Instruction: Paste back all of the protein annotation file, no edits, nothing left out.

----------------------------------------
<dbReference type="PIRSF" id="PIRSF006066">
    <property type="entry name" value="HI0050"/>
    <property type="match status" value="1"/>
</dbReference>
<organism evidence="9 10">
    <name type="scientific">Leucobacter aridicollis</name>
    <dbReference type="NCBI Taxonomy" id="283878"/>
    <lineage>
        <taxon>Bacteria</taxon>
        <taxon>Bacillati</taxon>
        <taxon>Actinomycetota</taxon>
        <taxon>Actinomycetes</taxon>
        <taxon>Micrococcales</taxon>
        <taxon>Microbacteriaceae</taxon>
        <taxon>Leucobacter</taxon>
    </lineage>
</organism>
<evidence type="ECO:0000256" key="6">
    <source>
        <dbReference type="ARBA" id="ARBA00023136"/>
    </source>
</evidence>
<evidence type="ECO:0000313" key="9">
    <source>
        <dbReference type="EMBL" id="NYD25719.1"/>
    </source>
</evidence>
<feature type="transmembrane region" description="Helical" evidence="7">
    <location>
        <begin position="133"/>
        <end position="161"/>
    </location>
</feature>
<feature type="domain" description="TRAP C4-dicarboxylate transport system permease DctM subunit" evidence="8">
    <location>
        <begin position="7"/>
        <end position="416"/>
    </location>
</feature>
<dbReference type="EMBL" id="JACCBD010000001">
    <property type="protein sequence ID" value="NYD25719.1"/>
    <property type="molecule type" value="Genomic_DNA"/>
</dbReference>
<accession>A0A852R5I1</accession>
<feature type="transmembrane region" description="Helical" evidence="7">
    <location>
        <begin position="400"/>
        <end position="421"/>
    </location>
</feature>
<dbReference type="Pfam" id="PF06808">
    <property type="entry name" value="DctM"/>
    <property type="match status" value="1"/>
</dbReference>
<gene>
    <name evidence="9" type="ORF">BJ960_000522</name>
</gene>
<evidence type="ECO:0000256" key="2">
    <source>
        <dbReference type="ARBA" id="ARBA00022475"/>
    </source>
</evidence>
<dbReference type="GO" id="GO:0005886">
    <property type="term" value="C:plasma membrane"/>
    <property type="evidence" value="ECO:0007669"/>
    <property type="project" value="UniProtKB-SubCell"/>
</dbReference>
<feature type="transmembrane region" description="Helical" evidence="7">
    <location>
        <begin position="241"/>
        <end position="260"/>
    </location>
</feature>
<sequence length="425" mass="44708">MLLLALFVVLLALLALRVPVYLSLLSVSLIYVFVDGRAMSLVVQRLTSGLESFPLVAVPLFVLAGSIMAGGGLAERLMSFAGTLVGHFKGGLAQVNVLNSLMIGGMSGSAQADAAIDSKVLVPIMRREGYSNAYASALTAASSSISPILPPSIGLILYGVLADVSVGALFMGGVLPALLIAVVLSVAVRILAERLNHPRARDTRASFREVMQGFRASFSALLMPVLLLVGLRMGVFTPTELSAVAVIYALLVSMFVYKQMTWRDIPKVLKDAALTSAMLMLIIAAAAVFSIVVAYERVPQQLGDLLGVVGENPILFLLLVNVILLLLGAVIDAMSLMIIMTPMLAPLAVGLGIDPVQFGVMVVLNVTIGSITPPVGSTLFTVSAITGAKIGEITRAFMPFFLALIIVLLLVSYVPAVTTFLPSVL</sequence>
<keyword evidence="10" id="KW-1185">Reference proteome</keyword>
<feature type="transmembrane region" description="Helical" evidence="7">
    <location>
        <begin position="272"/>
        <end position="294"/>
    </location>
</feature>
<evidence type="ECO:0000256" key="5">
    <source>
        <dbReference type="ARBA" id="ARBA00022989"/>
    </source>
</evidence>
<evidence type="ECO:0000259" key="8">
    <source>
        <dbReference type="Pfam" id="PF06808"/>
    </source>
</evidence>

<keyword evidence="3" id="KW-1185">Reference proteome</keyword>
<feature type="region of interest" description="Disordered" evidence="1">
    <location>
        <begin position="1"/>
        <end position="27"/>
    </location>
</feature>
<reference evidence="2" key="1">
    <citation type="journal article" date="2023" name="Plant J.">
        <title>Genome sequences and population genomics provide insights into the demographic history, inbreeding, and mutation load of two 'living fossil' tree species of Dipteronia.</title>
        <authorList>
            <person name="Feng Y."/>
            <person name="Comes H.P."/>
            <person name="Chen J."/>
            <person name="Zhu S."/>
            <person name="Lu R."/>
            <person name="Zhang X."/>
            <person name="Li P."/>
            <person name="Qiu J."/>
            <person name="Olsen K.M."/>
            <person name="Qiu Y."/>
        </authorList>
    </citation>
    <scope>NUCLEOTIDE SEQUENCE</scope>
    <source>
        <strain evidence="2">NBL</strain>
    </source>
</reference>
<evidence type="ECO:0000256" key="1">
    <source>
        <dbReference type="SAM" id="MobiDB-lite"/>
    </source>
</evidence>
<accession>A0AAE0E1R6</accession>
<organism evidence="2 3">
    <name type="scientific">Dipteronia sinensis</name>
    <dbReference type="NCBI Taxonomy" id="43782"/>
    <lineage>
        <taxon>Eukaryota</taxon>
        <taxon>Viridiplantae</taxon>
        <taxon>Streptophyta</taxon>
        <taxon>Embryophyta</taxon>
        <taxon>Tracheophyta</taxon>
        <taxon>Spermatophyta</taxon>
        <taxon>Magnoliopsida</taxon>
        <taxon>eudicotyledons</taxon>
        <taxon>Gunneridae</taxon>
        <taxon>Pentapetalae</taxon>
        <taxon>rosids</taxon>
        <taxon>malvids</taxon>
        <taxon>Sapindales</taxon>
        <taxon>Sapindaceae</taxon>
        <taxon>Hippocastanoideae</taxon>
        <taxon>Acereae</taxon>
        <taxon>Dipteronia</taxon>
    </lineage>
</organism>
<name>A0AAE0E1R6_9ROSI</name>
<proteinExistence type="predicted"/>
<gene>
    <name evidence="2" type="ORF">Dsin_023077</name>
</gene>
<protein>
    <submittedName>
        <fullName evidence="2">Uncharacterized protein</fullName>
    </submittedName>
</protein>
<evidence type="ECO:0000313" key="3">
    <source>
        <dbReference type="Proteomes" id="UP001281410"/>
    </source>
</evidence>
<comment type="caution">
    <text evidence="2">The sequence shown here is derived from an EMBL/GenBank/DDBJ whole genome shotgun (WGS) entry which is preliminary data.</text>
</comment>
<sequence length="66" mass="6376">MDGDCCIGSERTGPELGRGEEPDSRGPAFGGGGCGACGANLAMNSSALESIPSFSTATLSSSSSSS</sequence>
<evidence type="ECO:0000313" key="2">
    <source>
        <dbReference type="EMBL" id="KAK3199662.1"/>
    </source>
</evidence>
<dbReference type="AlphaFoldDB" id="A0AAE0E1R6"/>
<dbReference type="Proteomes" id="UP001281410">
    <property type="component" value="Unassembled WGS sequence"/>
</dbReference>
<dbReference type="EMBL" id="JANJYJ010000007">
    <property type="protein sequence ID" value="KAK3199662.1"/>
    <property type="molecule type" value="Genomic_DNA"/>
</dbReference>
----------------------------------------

<dbReference type="PIRSF" id="PIRSF006066">
    <property type="entry name" value="HI0050"/>
    <property type="match status" value="1"/>
</dbReference>
<organism evidence="9 10">
    <name type="scientific">Leucobacter aridicollis</name>
    <dbReference type="NCBI Taxonomy" id="283878"/>
    <lineage>
        <taxon>Bacteria</taxon>
        <taxon>Bacillati</taxon>
        <taxon>Actinomycetota</taxon>
        <taxon>Actinomycetes</taxon>
        <taxon>Micrococcales</taxon>
        <taxon>Microbacteriaceae</taxon>
        <taxon>Leucobacter</taxon>
    </lineage>
</organism>
<evidence type="ECO:0000256" key="6">
    <source>
        <dbReference type="ARBA" id="ARBA00023136"/>
    </source>
</evidence>
<evidence type="ECO:0000313" key="9">
    <source>
        <dbReference type="EMBL" id="NYD25719.1"/>
    </source>
</evidence>
<feature type="transmembrane region" description="Helical" evidence="7">
    <location>
        <begin position="133"/>
        <end position="161"/>
    </location>
</feature>
<feature type="domain" description="TRAP C4-dicarboxylate transport system permease DctM subunit" evidence="8">
    <location>
        <begin position="7"/>
        <end position="416"/>
    </location>
</feature>
<dbReference type="EMBL" id="JACCBD010000001">
    <property type="protein sequence ID" value="NYD25719.1"/>
    <property type="molecule type" value="Genomic_DNA"/>
</dbReference>
<accession>A0A852R5I1</accession>
<feature type="transmembrane region" description="Helical" evidence="7">
    <location>
        <begin position="400"/>
        <end position="421"/>
    </location>
</feature>
<dbReference type="Pfam" id="PF06808">
    <property type="entry name" value="DctM"/>
    <property type="match status" value="1"/>
</dbReference>
<gene>
    <name evidence="9" type="ORF">BJ960_000522</name>
</gene>
<evidence type="ECO:0000256" key="2">
    <source>
        <dbReference type="ARBA" id="ARBA00022475"/>
    </source>
</evidence>
<dbReference type="GO" id="GO:0005886">
    <property type="term" value="C:plasma membrane"/>
    <property type="evidence" value="ECO:0007669"/>
    <property type="project" value="UniProtKB-SubCell"/>
</dbReference>
<feature type="transmembrane region" description="Helical" evidence="7">
    <location>
        <begin position="241"/>
        <end position="260"/>
    </location>
</feature>
<sequence length="425" mass="44708">MLLLALFVVLLALLALRVPVYLSLLSVSLIYVFVDGRAMSLVVQRLTSGLESFPLVAVPLFVLAGSIMAGGGLAERLMSFAGTLVGHFKGGLAQVNVLNSLMIGGMSGSAQADAAIDSKVLVPIMRREGYSNAYASALTAASSSISPILPPSIGLILYGVLADVSVGALFMGGVLPALLIAVVLSVAVRILAERLNHPRARDTRASFREVMQGFRASFSALLMPVLLLVGLRMGVFTPTELSAVAVIYALLVSMFVYKQMTWRDIPKVLKDAALTSAMLMLIIAAAAVFSIVVAYERVPQQLGDLLGVVGENPILFLLLVNVILLLLGAVIDAMSLMIIMTPMLAPLAVGLGIDPVQFGVMVVLNVTIGSITPPVGSTLFTVSAITGAKIGEITRAFMPFFLALIIVLLLVSYVPAVTTFLPSVL</sequence>
<keyword evidence="10" id="KW-1185">Reference proteome</keyword>
<feature type="transmembrane region" description="Helical" evidence="7">
    <location>
        <begin position="272"/>
        <end position="294"/>
    </location>
</feature>
<evidence type="ECO:0000256" key="5">
    <source>
        <dbReference type="ARBA" id="ARBA00022989"/>
    </source>
</evidence>
<evidence type="ECO:0000259" key="8">
    <source>
        <dbReference type="Pfam" id="PF06808"/>
    </source>
</evidence>

<keyword evidence="3" id="KW-1185">Reference proteome</keyword>
<feature type="region of interest" description="Disordered" evidence="1">
    <location>
        <begin position="1"/>
        <end position="27"/>
    </location>
</feature>
<reference evidence="2" key="1">
    <citation type="journal article" date="2023" name="Plant J.">
        <title>Genome sequences and population genomics provide insights into the demographic history, inbreeding, and mutation load of two 'living fossil' tree species of Dipteronia.</title>
        <authorList>
            <person name="Feng Y."/>
            <person name="Comes H.P."/>
            <person name="Chen J."/>
            <person name="Zhu S."/>
            <person name="Lu R."/>
            <person name="Zhang X."/>
            <person name="Li P."/>
            <person name="Qiu J."/>
            <person name="Olsen K.M."/>
            <person name="Qiu Y."/>
        </authorList>
    </citation>
    <scope>NUCLEOTIDE SEQUENCE</scope>
    <source>
        <strain evidence="2">NBL</strain>
    </source>
</reference>
<evidence type="ECO:0000256" key="1">
    <source>
        <dbReference type="SAM" id="MobiDB-lite"/>
    </source>
</evidence>
<accession>A0AAE0E1R6</accession>
<organism evidence="2 3">
    <name type="scientific">Dipteronia sinensis</name>
    <dbReference type="NCBI Taxonomy" id="43782"/>
    <lineage>
        <taxon>Eukaryota</taxon>
        <taxon>Viridiplantae</taxon>
        <taxon>Streptophyta</taxon>
        <taxon>Embryophyta</taxon>
        <taxon>Tracheophyta</taxon>
        <taxon>Spermatophyta</taxon>
        <taxon>Magnoliopsida</taxon>
        <taxon>eudicotyledons</taxon>
        <taxon>Gunneridae</taxon>
        <taxon>Pentapetalae</taxon>
        <taxon>rosids</taxon>
        <taxon>malvids</taxon>
        <taxon>Sapindales</taxon>
        <taxon>Sapindaceae</taxon>
        <taxon>Hippocastanoideae</taxon>
        <taxon>Acereae</taxon>
        <taxon>Dipteronia</taxon>
    </lineage>
</organism>
<name>A0AAE0E1R6_9ROSI</name>
<proteinExistence type="predicted"/>
<gene>
    <name evidence="2" type="ORF">Dsin_023077</name>
</gene>
<protein>
    <submittedName>
        <fullName evidence="2">Uncharacterized protein</fullName>
    </submittedName>
</protein>
<evidence type="ECO:0000313" key="3">
    <source>
        <dbReference type="Proteomes" id="UP001281410"/>
    </source>
</evidence>
<comment type="caution">
    <text evidence="2">The sequence shown here is derived from an EMBL/GenBank/DDBJ whole genome shotgun (WGS) entry which is preliminary data.</text>
</comment>
<sequence length="66" mass="6376">MDGDCCIGSERTGPELGRGEEPDSRGPAFGGGGCGACGANLAMNSSALESIPSFSTATLSSSSSSS</sequence>
<evidence type="ECO:0000313" key="2">
    <source>
        <dbReference type="EMBL" id="KAK3199662.1"/>
    </source>
</evidence>
<dbReference type="AlphaFoldDB" id="A0AAE0E1R6"/>
<dbReference type="Proteomes" id="UP001281410">
    <property type="component" value="Unassembled WGS sequence"/>
</dbReference>
<dbReference type="EMBL" id="JANJYJ010000007">
    <property type="protein sequence ID" value="KAK3199662.1"/>
    <property type="molecule type" value="Genomic_DNA"/>
</dbReference>